If you’re flying in, you’ll be arriving at Bozeman Yellowstone International Airport (BZN). It’s a quick ride from the airport to Bozeman, and there are direct flights from all major cities. Upon arrival, you’ll notice the beautiful mountain scenery, and it only gets better at the resort.
If you’ve got extra time and want to make the most out of your vacation before or after hitting the slopes, renting a car might be the way to go. You’ll enjoy historic downtown Bozeman, with many shops and restaurants within walking distance.
If possible, don't forget to come with a vehicle equipped with all-wheel drive to safely navigate snowy terrain. There are also options for public transportation and ride share programs. No matter how you get to the resort from Bozeman, you’ll be pleased with its accessibility.
You’ll find lots of family-friendly hikes around Bozeman. Visit Bozeman
Bozeman is surrounded by nature, bracketed by the Gallatin and Beaverhead-Deerlodge National Forests and a short drive from Yellowstone National Park. It’s no surprise that most families in southwestern Montana spend a significant amount of time outdoors in all four seasons of the year. From summertime fly-fishing and hiking to wintertime skiing and snowshoeing, this outdoor community offers adventure for all ages. Here are a few local favorites:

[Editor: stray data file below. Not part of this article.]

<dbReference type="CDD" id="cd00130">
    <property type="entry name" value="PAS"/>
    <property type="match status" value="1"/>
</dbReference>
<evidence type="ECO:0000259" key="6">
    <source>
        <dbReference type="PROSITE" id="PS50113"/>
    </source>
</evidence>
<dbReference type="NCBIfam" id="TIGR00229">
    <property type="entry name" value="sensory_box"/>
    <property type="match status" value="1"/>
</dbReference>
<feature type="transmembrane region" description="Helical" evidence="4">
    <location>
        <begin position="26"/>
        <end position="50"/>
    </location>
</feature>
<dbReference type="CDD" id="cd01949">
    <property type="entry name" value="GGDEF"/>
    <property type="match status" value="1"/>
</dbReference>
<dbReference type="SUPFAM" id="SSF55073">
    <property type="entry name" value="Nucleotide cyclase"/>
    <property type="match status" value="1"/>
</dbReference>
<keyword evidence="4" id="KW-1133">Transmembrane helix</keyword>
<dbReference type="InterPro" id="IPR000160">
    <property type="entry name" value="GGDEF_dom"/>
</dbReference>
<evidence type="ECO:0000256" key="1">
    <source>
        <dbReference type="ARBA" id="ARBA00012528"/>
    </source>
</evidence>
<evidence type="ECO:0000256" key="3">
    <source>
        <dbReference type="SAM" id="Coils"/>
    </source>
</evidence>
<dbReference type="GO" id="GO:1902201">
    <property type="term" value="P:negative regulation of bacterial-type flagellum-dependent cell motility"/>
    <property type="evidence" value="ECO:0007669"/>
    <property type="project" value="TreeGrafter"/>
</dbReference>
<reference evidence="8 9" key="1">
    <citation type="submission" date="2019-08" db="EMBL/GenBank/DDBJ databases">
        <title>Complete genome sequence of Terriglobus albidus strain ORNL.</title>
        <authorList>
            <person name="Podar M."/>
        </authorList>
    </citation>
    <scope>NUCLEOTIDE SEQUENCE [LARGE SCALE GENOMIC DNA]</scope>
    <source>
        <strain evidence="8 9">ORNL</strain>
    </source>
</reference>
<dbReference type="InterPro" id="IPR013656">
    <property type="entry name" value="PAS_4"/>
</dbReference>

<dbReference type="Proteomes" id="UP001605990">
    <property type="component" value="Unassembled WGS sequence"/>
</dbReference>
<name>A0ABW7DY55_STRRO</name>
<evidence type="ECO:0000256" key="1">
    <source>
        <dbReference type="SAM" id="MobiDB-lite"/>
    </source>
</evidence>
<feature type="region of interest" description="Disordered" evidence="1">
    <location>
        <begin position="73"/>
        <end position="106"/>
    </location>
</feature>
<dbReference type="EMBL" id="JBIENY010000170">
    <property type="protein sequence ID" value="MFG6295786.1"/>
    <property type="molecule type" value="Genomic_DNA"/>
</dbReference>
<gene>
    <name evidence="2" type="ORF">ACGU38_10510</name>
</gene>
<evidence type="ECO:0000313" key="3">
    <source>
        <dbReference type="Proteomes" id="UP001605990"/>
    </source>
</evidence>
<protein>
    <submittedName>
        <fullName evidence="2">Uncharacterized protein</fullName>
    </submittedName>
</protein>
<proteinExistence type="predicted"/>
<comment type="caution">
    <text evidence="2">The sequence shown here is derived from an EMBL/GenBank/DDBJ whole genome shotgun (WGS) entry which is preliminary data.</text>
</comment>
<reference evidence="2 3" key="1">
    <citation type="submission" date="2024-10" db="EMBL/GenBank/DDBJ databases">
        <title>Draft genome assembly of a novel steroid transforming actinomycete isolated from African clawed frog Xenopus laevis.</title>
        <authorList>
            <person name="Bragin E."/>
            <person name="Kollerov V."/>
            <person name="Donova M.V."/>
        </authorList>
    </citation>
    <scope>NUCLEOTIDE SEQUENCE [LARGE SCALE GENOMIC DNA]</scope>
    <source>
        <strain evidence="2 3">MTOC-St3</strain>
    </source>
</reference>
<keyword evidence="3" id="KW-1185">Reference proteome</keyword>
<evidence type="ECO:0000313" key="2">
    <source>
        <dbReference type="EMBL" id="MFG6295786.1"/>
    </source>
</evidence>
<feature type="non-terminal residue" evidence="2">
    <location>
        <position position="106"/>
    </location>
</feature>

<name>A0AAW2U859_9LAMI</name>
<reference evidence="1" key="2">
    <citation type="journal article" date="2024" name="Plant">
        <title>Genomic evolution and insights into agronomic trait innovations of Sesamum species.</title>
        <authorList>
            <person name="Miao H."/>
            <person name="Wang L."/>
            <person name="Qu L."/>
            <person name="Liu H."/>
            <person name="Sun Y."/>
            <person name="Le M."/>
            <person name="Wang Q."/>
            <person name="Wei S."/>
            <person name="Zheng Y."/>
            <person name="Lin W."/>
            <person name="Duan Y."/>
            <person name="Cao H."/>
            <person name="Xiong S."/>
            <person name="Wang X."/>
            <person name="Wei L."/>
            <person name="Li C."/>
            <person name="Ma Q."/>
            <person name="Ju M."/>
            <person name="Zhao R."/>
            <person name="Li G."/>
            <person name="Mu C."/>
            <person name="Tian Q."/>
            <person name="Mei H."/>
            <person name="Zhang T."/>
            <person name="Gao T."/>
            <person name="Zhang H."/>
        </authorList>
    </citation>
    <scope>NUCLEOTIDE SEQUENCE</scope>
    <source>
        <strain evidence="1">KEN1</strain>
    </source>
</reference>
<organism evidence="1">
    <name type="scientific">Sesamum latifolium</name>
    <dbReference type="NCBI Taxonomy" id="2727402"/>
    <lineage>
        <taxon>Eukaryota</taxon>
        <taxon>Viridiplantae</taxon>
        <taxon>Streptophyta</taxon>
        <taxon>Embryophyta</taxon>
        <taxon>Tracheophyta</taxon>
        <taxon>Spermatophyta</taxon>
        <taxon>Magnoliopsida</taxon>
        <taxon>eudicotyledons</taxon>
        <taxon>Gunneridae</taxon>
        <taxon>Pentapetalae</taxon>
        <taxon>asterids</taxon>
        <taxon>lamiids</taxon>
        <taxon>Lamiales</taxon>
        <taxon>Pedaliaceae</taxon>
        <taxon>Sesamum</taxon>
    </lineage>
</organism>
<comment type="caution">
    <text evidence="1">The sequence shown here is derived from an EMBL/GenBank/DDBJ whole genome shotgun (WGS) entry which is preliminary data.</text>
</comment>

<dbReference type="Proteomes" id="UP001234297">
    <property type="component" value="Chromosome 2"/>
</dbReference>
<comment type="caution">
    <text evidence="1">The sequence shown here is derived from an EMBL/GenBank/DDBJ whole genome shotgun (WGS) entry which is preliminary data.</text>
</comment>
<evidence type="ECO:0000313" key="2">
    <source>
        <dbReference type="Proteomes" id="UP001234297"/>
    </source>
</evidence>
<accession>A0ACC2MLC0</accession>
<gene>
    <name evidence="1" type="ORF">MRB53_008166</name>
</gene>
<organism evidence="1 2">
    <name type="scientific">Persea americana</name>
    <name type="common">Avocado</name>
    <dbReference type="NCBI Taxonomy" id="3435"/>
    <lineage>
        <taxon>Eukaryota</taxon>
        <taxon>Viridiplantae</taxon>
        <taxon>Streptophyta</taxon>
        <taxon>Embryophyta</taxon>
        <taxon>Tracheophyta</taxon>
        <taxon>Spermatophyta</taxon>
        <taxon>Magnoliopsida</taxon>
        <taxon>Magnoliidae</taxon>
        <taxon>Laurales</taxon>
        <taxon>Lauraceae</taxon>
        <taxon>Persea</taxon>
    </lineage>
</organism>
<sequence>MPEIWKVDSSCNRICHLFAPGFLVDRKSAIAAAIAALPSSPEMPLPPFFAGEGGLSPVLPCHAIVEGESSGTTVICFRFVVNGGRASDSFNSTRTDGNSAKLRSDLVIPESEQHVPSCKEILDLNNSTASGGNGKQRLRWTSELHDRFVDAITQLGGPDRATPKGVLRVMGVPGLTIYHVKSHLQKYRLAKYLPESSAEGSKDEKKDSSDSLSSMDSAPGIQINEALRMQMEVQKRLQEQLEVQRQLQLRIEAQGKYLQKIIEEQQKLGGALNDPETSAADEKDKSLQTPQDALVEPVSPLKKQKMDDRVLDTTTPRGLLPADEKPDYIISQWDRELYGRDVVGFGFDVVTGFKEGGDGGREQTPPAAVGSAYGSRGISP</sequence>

Just over the Bozeman Pass sits Livingston, MT. Once the Pacific Railroad’s original access to Yellowstone National Park, this quaint little town now bustles with art galleries, restaurants, breweries, music, and outfitters to take you adventuring.
Tags: Day Trips
Bozeman, Montana has become a huge vacation destination for people looking for an adventurous experience in the Rocky Mountains. Whether you are planning a visit in the colder months or warmer months, there is something for everyone. You may have seen the logo or a hashtag or even one of our blogs out there on social media and wondered what exactly does "Only In Bozeman" mean. In Bozeman, you can do it all. You can have these unique recreational experiences in the mountains surrounding Bozeman and still be back in town for dinner at a great restaurant and the other comforts you expect when you travel to urban destinations. All of this is available, "Only in Bozeman." Here are some of the things that make Bozeman unique and why it should be on your bucket list for travel.
The town and resort host a variety of fun and exciting activities and events going on throughout the entire warmer months which is why many guests turn into repeat visitors of the area.
When you arrive in Bozeman, you are immediately smitten by the views of the mountains all around, but it may leave you wondering what else can I see. If you have a day to kill and want to get out and explore, a scenic drive is a great way to see more. One of our favorite drives is through Gallatin Canyon around the southern Madison Range by Quake Lake and back up the Madison Valley. Here is what you can expect one of the best Bozeman scenic drives.